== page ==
One day, all of the people on the Internet will have an unlimited area to store all the digital media files they could ever want. Storage space is getting cheaper and digital files are getting smaller with the use of better compression techniques. What do people do now though? Let me give you a couple of situations where the storage dilemma rears its ugly head. Here at the University of Mary Washington, we’re moving to a hosted Blackboard solution, and the dilemma is that there will now be a smaller storage area (100MB quota) for files associated with a given course. For some faculty that could mean three, two, or even one PowerPoint presentation.
The other situation is our umwblogs.org installation also has a 100MB limit (though we do have some control over that limit). Where will users store their video and audio content? Privacy is also a concern for these files. How do we keep the control over who sees a PowerPoint presentation? YouTube is a great place to store video, but can those videos be made private? This article will provide those answers and more. Luckily, those answers involve using very cheap web services (as in free).
Make your files smaller
No matter where you store your files, you will want to make them as small as possible. When it comes to PowerPoint, keeping the presentation simple will make for smaller file sizes. However, if you use pictures, your presentations can balloon in size. So here is a way to make the pictures in your presentation smaller.
- How to compress photos in a PowerPoint presentation (step-by-step instructions)
- The Screencast version (this screencast references a video on how to create a photo album in Powerpoint)
Use “sharing” web sites
An alternative to sharing the PowerPoint files directly with the recipient, either through something like Blackboard, or through email, is to use a sharing site. Slideshare is a service that allows the sharing of PowerPoint presentations. You create an account, then upload your file and it gets converted into a Flash version for presenting on the web. You can present the small version or use the full-screen option. The Flash version does not include the animations or transitions that you use, but there is an option for downloading the original file which will keep those effects in tact. There is also an option for creating a private web address for sharing the file with only selected people. You can upload up to a 100MB file.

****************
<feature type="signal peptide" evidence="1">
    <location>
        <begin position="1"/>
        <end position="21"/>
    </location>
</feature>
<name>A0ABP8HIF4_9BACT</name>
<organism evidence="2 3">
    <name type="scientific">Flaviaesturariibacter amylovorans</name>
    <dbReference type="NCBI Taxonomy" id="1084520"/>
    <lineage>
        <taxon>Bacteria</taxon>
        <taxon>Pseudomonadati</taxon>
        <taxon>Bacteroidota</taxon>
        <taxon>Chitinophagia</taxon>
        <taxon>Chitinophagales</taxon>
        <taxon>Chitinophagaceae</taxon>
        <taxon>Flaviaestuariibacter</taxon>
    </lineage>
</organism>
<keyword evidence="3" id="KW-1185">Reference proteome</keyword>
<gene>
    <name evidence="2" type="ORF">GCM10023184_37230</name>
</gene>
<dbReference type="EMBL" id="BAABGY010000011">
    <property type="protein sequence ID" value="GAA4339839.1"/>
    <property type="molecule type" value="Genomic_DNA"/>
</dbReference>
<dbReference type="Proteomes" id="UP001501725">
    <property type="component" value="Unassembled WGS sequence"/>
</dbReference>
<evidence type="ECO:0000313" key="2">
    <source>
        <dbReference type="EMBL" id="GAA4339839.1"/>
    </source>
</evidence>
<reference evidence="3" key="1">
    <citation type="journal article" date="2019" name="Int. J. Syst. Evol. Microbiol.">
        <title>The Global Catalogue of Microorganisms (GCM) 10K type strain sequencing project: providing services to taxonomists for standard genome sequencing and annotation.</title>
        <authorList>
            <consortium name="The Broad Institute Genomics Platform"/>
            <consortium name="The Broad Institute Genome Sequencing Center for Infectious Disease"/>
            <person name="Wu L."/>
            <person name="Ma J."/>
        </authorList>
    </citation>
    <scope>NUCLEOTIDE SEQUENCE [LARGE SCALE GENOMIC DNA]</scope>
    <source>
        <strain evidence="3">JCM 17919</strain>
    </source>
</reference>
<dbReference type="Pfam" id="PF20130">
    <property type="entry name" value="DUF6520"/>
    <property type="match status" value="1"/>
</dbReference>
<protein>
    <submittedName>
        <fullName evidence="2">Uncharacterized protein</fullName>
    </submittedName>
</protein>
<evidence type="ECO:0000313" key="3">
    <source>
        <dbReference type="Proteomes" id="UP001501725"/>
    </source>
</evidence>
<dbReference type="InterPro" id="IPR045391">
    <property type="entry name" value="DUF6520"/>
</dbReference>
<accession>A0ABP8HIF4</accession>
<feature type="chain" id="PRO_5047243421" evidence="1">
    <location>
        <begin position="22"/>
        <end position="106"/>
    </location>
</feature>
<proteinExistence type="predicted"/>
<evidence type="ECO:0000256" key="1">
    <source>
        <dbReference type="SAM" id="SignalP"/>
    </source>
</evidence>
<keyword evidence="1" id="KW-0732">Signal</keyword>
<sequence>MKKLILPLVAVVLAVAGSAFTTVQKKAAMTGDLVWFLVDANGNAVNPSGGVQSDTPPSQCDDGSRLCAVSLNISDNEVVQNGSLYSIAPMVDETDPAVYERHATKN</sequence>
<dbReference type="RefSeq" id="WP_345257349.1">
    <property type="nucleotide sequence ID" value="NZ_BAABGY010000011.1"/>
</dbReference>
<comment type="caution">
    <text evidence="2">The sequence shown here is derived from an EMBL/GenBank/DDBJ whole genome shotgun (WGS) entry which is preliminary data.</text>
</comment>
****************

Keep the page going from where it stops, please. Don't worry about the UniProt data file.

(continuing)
If you want to store and share video, we do recommend YouTube. Even though videos can be made private, faculty may be reticent to use it because of YouTube’s free-form nature and the sometimes objectionable content.
If that is an issue, we recommend a service called DivShare. For your video, as well as audio storage needs, DivShare will give you up to 5GB (gigabytes) of space to store your media. Just as a warning, you are allowed only 10GB worth of downloads per month, so you may at some point want to limit who you share your files with. You can make any audio or video files private. They use an un-guessable web address to link to the media. A built-in audio or video player will play the file on the web page. DivShare also supports images, PDF documents, Microsoft Word documents, as well as PowerPoint files. It converts those files to Flash documents as well.
All of the sharing sites we mentioned, YouTube, Slideshare, and DivShare, and others we didn’t mention, all work very well in concert with the umwblogs.org environment (in fact many were created with blogging platforms in mind). UMWBlogs also offers a variety of privacy protections, and it functions in a much superior way to Blackboard in terms of media presentation. You may want to consider using UMWBlogs for a course website.